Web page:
Deinonychosaurian theropods, the dinosaurian sister group of birds, are characterized by a large raptorial claw borne on a highly modified second digit that was thought to be held in a retracted position during locomotion. In this study, we present new trackway evidence for two coeval deinonychosaurian taxa from the Early Cretaceous of Shandong, China that indicate a hitherto unrecognized body size diversity for this period and continent. These fossil tracks confirm diversity and locomotory patterns implied by phylogeny and biogeography, but not yet manifested in the body fossil record. Multiple parallel and closely spaced trackways generated by the larger track maker provide the best evidence yet discovered for gregarious behavior in deinonychosaurian theropods.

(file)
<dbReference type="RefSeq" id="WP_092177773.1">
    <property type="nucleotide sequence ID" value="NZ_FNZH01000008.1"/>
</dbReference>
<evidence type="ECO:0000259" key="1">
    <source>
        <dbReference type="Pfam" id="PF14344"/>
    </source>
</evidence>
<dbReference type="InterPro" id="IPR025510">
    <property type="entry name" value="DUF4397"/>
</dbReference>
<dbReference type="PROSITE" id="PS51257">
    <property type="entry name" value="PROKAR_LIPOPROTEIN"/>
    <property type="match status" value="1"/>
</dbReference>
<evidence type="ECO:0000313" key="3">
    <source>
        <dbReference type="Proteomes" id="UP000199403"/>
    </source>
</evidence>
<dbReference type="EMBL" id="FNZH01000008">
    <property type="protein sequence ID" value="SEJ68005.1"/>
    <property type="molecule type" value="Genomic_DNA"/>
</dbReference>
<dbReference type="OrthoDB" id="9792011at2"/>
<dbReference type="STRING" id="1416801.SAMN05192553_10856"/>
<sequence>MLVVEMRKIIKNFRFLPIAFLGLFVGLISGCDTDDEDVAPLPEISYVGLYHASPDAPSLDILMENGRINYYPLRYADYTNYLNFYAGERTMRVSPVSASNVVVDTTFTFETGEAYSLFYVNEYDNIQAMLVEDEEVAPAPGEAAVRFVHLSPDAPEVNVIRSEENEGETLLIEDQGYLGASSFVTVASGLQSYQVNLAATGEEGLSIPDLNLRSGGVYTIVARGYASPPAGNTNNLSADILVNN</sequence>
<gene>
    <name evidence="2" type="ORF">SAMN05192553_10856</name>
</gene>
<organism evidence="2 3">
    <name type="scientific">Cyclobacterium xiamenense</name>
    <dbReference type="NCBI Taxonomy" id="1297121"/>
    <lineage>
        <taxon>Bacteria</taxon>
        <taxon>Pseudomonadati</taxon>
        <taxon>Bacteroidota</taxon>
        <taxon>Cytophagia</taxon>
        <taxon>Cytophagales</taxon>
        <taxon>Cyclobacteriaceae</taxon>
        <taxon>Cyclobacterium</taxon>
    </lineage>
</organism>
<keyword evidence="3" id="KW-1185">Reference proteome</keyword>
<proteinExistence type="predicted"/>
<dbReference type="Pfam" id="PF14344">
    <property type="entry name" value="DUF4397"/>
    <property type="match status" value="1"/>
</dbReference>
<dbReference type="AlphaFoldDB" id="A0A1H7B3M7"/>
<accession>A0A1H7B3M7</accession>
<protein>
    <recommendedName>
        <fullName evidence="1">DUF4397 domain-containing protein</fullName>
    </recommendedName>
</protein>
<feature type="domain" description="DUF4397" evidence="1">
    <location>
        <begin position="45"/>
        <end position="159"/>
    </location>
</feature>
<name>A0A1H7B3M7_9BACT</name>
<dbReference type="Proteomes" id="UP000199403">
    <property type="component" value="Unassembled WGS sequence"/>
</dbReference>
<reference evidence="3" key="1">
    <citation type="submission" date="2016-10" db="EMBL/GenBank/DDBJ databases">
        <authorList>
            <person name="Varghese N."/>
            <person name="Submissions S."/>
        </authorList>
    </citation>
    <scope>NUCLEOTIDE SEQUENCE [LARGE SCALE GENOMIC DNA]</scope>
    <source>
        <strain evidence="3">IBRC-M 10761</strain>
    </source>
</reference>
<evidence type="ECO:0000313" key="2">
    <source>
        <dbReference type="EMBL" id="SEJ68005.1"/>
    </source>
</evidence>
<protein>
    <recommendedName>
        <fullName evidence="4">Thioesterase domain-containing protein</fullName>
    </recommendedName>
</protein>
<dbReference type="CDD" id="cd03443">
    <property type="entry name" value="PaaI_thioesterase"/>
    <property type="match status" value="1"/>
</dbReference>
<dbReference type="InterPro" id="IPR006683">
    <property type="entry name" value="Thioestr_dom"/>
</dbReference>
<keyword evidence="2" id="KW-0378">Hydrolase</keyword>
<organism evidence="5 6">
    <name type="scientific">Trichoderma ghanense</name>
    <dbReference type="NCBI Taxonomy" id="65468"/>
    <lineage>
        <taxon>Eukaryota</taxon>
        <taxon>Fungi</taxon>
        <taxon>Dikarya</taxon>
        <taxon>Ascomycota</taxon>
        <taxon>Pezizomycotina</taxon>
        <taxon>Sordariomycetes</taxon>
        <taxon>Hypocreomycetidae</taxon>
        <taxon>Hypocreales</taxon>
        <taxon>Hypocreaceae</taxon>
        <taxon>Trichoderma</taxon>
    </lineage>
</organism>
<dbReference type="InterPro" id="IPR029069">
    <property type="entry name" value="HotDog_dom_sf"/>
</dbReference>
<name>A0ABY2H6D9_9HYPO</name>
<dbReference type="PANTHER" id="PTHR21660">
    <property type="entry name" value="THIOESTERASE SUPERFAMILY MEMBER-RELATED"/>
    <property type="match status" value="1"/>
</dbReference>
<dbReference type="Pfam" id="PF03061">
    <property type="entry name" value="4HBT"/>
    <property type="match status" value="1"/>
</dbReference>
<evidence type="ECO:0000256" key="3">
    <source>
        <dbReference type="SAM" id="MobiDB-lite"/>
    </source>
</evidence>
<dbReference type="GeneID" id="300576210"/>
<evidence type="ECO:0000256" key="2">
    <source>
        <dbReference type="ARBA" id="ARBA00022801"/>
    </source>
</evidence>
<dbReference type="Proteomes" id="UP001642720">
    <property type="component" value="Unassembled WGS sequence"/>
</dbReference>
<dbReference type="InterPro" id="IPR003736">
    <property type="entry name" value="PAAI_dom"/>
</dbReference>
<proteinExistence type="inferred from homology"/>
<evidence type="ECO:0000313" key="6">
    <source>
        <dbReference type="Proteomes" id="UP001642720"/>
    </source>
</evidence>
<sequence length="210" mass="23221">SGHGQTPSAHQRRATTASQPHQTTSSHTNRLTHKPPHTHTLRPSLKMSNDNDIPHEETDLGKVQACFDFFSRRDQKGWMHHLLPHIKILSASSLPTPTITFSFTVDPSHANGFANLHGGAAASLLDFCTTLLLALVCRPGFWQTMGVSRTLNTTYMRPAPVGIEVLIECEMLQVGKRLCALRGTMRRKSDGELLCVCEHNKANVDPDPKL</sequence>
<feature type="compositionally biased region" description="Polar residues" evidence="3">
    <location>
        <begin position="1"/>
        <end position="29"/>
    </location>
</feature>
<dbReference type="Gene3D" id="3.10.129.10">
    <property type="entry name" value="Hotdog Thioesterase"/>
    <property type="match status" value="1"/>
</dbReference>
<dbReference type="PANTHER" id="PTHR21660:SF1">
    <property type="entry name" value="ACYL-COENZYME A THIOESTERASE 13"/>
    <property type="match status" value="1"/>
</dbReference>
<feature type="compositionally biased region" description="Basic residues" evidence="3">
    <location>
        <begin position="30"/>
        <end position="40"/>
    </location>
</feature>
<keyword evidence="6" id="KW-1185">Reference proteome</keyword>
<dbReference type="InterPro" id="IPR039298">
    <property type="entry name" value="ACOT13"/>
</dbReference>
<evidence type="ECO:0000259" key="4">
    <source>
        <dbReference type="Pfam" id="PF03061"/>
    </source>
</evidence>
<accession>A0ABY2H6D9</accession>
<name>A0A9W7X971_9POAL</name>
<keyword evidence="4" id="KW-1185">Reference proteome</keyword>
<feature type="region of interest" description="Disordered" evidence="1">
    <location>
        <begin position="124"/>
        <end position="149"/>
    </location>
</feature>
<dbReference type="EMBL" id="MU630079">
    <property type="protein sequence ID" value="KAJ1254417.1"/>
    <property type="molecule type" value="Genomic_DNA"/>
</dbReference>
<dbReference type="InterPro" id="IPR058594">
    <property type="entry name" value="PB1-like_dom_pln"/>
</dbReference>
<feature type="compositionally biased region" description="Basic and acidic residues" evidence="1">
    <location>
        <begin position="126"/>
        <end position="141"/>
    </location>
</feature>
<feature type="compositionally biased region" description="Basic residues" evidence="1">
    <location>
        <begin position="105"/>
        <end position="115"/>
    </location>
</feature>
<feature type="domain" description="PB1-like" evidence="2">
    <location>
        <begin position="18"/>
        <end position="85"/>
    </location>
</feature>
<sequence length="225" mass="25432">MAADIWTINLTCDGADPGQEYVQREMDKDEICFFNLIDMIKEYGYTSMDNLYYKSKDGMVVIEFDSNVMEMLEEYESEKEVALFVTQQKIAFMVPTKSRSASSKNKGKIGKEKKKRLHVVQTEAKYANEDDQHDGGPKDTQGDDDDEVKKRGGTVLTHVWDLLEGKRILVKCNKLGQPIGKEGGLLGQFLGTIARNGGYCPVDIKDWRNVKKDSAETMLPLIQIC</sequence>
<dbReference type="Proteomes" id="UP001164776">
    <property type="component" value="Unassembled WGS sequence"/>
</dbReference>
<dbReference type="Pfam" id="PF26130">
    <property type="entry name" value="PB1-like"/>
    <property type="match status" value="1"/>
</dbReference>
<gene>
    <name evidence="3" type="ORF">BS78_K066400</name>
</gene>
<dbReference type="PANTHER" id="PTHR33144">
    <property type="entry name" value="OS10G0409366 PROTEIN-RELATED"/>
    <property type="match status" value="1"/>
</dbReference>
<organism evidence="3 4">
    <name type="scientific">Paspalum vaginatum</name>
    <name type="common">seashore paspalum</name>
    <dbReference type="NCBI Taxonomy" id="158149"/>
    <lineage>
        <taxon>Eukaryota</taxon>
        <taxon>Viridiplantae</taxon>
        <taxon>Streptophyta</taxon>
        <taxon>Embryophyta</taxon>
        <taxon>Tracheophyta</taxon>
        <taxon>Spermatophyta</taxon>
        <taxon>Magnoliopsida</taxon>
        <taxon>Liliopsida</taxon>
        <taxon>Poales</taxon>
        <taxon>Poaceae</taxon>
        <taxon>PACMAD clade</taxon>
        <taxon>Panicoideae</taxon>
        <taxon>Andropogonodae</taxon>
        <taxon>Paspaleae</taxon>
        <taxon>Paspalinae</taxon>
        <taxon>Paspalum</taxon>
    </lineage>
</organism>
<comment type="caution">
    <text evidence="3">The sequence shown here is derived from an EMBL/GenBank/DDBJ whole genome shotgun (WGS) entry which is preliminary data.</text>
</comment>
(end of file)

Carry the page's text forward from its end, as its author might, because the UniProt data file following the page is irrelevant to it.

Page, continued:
Bibliographical noteFunding Information:
Acknowledgments This study was supported financially in part by National Natural Science Foundation of China grant 40572011 to RH. L. Additional support was provided by the University and Society Collaboration of the Japanese Ministry of Education, grant-in-aid 1183303, 1999-2000 to M. M., and by the University of Colorado at Denver Dinosaur Tracks Museum to M. G. L. M.A.N. and P.J.M. were both supported by US National Science Foundation AToL EAR 0228607 and by the AMNH and FMNH, respectively. S. Harris produced the movie and M. Ellison photographed the seriema foot for Fig. 4.